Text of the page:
Quieting Your Judgemental Thoughts by John Selby

Most of us spend a great deal of every day thinking negative thoughts that make us feel downright terrible inside. These thoughts and judgments also tend to damage our relationships with those around us. As shown in recent cognitive studies, and as great spiritual teachers have known for thousands of years, most of our emotional problems and sufferings have their birthplace not in the outside world, but deep within our own minds. If we want to reduce our emotional suffering, instead of blaming the outside world for all our inner agonies, we need to look within for the solution.

During most of your waking day, a stream of thoughts and related memories and imaginations flow constantly through your mind often provoking upsetting feelings. Most people assume this stream of thoughts and images can’t be stopped, it’s just part of the human experience. Indeed, the prevailing belief is that there’s very little we can do to change the thoughts that dominate our minds, let alone temporarily quiet those thoughts altogether.

Recent cognitive research and world meditation tradition prove otherwise, we can indeed act to quiet the chronic thoughts and images that push our emotional buttons and generate our negative mood swings. One of the goals of meditation is to temporarily manage our mind so that we quiet the flow of thoughts and shift into the relatively blissful inspired state that naturally arises when we’re not disrupting our experience with disturbing thoughts.

My colleagues and I have studied the underlying psychological process common to all the world’s meditation traditions and have developed one of the most effective ways to quiet the mind’s habitual mental agitations. The technique is based on information culled from new discoveries in the cognitive research field and insights into Buddhist and Hindu meditative traditions.

The first step in this process is to pause long enough to notice whatever dominant thought is chronically running through your mind, generating all the upset feelings in your body. You’ll probably find that you’re angry or upset or dejected about something that happened sometime in the past. This is probably something you are still judging as wrong or bad, or is a premonition of something terrible that could happen in the future. Whatever it was that happened to you in the past, and whoever did it, ask yourself this crucial question: can your upset thoughts about what happened in the past ever change the past? Or indeed, are you actually fighting reality itself?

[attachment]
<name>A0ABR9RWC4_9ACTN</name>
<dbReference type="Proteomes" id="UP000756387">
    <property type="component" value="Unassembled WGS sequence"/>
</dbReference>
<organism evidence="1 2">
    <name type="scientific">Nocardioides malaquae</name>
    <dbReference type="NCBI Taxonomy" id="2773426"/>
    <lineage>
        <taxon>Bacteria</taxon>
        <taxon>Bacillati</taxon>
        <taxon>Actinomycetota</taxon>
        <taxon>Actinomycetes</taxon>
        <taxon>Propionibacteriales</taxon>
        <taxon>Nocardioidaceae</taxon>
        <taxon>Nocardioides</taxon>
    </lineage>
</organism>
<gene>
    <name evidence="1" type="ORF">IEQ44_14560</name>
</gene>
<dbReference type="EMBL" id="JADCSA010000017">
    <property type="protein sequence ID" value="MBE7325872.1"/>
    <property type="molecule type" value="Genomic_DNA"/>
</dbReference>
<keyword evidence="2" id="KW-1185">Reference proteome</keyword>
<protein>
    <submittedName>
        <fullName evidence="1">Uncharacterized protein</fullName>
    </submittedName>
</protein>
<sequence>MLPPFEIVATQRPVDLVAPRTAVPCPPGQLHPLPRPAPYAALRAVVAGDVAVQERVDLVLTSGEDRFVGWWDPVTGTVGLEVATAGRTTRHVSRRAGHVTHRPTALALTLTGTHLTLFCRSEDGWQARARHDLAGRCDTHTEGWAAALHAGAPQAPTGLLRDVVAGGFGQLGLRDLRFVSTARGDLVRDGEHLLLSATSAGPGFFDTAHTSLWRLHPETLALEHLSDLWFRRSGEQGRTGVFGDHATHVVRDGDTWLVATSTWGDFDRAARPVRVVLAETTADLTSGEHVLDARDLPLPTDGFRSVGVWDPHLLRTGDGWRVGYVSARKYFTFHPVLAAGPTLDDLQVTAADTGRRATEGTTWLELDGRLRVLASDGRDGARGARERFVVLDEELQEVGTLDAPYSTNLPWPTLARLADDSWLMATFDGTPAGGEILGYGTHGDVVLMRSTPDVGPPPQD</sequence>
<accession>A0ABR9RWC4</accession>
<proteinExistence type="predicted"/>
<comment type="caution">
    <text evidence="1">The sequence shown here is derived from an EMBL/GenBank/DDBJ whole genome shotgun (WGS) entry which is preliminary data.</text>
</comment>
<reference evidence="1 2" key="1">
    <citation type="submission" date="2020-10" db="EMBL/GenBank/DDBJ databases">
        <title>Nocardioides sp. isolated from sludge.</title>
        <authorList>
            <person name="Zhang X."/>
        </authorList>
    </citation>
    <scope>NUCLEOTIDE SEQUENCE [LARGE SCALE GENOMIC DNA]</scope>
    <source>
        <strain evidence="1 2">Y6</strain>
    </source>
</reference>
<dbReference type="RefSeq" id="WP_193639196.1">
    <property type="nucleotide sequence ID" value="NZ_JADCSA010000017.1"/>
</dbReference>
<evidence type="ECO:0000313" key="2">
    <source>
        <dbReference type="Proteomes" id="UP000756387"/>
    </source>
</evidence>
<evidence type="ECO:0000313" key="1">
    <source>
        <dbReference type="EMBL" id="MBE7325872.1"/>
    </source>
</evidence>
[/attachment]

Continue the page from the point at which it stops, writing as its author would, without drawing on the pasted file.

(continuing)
In truth, the past is over and done, you can’t change it. All you can do is judge it as wrong and refuse to accept it, or choose to accept the past, forgive what happened, and let it all go. You do have this crucial choice to keep on judging the past, or accept it and move on. That’s what forgiveness and emotional healing are all about: accepting reality and breaking free from the grip of the emotions you&Mac226;re still provoking with your negative thoughts about the past.

Once you’ve acknowledged the thoughts that are upsetting you, and chosen to accept and stop judging the world (and yourself as well), you’re ready to actively shift from cognitive thinking mode, into a more peaceful, intuitive, present-moment inner experience. Based on the best available techniques of meditation and cognitive quieting, here’s how:

First of all (and you can do this even while reading these words) focus your mind’s attention inward, toward the actual physical sensation of the air flowing in and out your nose or mouth (pause and experience)and now, while you stay aware of the air flowing in and out your nose or mouth, expand your awareness to also include the movements in your chest and belly as you breathe (pause and experience)and now, expand your awareness another step to also include the feelings in your heart, right in the middle of your breathing (pause and experience)and as you remain aware of your breathing, and your heart, effortlessly expand your awareness to include your whole body, here in this present moment (pause and experience) also tune into the sounds around you the space in the room just relax and experience being fully right here, right now (pause and experience).

When you consciously shift your mind’s focus of attention entirely away from the past-future fixations of your thinking mind, to the present moment experience of your sensory awareness, all thoughts naturally become quiet, you at least temporarily pop out of all the torment of the past and worries of the future, as you fully enjoy the beauty and power of the eternal present moment. The more you practice making this shift in consciousness from thinking to experiencing, the better you'll get at it. Your choice. Go for it!

John Selby is the author of “Quiet Your Mind” (InnerOceans Publishers; 2004). The book teaches new techniques for calming upsetting thoughts, and tapping the vast intuitive and experiential realms of consciousness. For more information, seminars, further reading and audio guidance, visit www.johnselby.com